Let’s start with a story illustrating how supply chain security irrevocably altered the fortunes of a company that was
This story is in
Think of the time before Iphone and Samsung phones came along and conquered the supply chains of the industry, and the minds of the users. I tell that story elsewhere.
Here we focus on the simpler times.
A seemingly trivial random event, on a fateful day in March 2000, changed the destiny of the industry.
Both Nokia, and Ericcson, the stalwarts in the mobile phone industry at that time, were equally impacted by the same event – a
Both Nokia and Ericsson experienced business disruption to an equal extent as a result.
More importantly, the manufacturing capacity of the plant was damaged and it was difficult to estimate the time for repairs.
This is where the events take an interesting turn. Not everyone thinks of supply chain security beyond the physical security of goods in transit. For
In fact, all the security experts who have no background in supply chain security fail on this count – they never think deep enough in terms of the layers of
Nokia had invested months, if not years, in creating and perfecting a robust and responsive supply chain security, while Ericsson’s business network was relatively a middle-of-the-line affair that worked well when things were good.
Ericcson staff were content to go with the flow, without too much care and worry about this part of supply chain security.
After the fire, Nokia was able to see the full impact of the chip shortage on its own business, as well as the entire industry with a lot more clarity than Ericsson, and even Philips.
Moving quickly, it activated other parts of its business network to shore up supplies, to redesign some of the chips to manufacture them in other plants, and to take pre-emptive steps in the network.
Ericsson let the situation evolve at its own pace and made decisions more reactively.
The resulting gain in profitability and market share for Nokia and the loss of these for Ericsson tipped the balance of the industry to an extent where within a few years Nokia pulled far ahead of the Ericsson which never caught up with its erstwhile equal rival.
It does have some anecdotal entertainment value.
But the moral value is even higher. Here are some things to ponder:
I could easily turn this above 7 point list into a large magazine article (listicle), but my readership is wise enough to connect the dots themselves, and do not need
Given the quality of my readership – I have created a
If you really want to pay
People often wonder where the best opportunities for start-ups are. Supply Chain Security space is getting a lot of attention in this regard.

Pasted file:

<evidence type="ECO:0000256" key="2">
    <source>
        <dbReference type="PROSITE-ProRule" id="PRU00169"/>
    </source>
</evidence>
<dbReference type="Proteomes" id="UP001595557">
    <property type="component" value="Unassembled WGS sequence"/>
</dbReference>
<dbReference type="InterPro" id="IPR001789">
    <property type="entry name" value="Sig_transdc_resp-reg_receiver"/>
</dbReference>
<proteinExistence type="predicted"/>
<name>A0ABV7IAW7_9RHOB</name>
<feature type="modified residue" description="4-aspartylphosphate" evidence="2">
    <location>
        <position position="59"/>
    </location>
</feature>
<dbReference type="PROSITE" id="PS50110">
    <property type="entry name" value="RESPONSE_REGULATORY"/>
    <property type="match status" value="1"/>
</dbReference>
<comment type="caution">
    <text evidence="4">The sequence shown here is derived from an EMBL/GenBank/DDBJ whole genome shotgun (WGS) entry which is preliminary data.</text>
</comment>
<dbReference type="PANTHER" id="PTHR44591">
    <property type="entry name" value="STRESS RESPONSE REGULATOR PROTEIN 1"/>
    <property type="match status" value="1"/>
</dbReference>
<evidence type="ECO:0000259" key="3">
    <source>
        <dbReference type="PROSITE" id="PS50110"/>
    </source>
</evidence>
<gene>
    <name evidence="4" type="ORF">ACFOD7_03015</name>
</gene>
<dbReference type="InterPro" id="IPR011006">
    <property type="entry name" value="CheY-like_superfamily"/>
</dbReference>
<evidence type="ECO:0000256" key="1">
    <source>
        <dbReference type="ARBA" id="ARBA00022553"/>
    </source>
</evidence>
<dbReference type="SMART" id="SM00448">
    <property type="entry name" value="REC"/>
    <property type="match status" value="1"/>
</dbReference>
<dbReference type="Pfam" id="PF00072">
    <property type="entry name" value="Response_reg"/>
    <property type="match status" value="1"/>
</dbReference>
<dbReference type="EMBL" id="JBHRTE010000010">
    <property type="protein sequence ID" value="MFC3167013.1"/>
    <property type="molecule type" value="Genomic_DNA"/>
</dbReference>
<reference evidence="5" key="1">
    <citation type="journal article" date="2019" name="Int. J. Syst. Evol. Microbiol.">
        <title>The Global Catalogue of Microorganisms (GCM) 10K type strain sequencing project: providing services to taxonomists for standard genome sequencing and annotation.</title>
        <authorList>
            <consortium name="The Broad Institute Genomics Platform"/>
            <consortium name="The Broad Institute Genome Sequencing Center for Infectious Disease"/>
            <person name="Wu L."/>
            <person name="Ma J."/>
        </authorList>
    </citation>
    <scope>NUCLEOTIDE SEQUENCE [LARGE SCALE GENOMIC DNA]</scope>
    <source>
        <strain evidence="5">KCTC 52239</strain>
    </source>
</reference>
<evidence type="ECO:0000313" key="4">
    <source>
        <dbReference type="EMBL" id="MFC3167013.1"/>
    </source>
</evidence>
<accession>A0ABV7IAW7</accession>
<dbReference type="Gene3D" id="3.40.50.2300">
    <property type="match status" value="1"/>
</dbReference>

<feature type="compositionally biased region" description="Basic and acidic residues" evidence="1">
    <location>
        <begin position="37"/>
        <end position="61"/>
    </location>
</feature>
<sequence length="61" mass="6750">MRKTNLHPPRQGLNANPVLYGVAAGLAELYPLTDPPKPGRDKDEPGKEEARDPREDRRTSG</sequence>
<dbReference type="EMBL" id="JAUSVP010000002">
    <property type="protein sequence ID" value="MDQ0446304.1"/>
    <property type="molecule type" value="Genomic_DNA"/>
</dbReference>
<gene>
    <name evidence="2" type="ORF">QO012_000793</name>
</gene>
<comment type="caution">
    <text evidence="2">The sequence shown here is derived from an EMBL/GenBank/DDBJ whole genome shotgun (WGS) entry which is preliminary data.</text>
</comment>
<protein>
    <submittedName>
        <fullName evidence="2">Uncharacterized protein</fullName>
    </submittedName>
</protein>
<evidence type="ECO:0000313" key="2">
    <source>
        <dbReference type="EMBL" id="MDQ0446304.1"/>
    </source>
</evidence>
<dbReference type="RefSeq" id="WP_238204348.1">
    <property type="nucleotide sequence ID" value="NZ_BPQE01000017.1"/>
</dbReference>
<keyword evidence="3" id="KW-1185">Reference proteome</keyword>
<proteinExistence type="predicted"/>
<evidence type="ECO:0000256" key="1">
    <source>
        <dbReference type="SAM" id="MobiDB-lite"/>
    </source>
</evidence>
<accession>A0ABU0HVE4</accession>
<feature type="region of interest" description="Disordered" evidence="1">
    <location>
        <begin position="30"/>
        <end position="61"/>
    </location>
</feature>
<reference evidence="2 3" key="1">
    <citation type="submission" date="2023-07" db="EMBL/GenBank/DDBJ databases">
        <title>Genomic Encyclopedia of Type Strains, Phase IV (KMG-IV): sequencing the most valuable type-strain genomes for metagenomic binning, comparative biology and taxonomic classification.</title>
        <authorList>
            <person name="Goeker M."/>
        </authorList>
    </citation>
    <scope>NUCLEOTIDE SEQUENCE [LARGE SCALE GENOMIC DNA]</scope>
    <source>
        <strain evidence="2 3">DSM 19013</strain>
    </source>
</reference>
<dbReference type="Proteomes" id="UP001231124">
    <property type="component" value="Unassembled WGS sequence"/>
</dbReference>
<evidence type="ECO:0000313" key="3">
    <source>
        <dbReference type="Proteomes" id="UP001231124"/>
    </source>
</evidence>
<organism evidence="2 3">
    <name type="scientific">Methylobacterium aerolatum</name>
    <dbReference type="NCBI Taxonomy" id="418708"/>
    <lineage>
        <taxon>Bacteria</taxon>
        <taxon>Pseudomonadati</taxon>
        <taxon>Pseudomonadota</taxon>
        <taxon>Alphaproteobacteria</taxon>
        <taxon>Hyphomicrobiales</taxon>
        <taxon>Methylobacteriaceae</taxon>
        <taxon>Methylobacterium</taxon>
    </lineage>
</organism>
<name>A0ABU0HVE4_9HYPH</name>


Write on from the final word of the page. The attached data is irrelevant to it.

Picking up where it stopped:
In fact, just today someone asked me on a popular platform about opportunities for start-ups in Supply Chain Security space . They wonder whether these were more in software, or consulting arena.
Here is my view:
It would be neither of those two. Rather it will be a combination of hardware and software – initial application know-how will have to come from the user side.
Let me explain.
Post-2001 (911) the world of supply chain security has changed dramatically. The regulatory environment has evolved dramatically (as we explain in my report Global Supply Chain Group’s SUPPLY CHAIN SECURITY REPORT). But that is not the only change. Almost everything – customer innocence, political and cultural norms, technology and particularly technology – has evolved dramatically as is explained in this report.
Most importantly – the threat perception has evolved considerably. Look at the diagram below which summarises the supply chain threats over the decades:
So far, this is common sense representation of common knowledge. What is not common knowledge is how technology has evolved in response to these trends.
There are at least 6 technological streams which find applications in supply chain security. You will find them in the report, or in this survey on supply chain security – Supply Chain Security Survey
But the most interesting insight in the report is that almost all the opportunities offered are in combinations of hardware, software and some know-how in the application.
That is not to say that pure-play companies do not exist. In fact, many companies have evolved to products with a considerable component of application know-how. In mature products that is always going to be the case.
But, for a start-up, a combination of hardware, software and some application know-how is the best bet
I know that Supply Chain Security is not the top of mind of anyone. Least of all for people who are so busy all day, every day that they barely have time to take a meal break.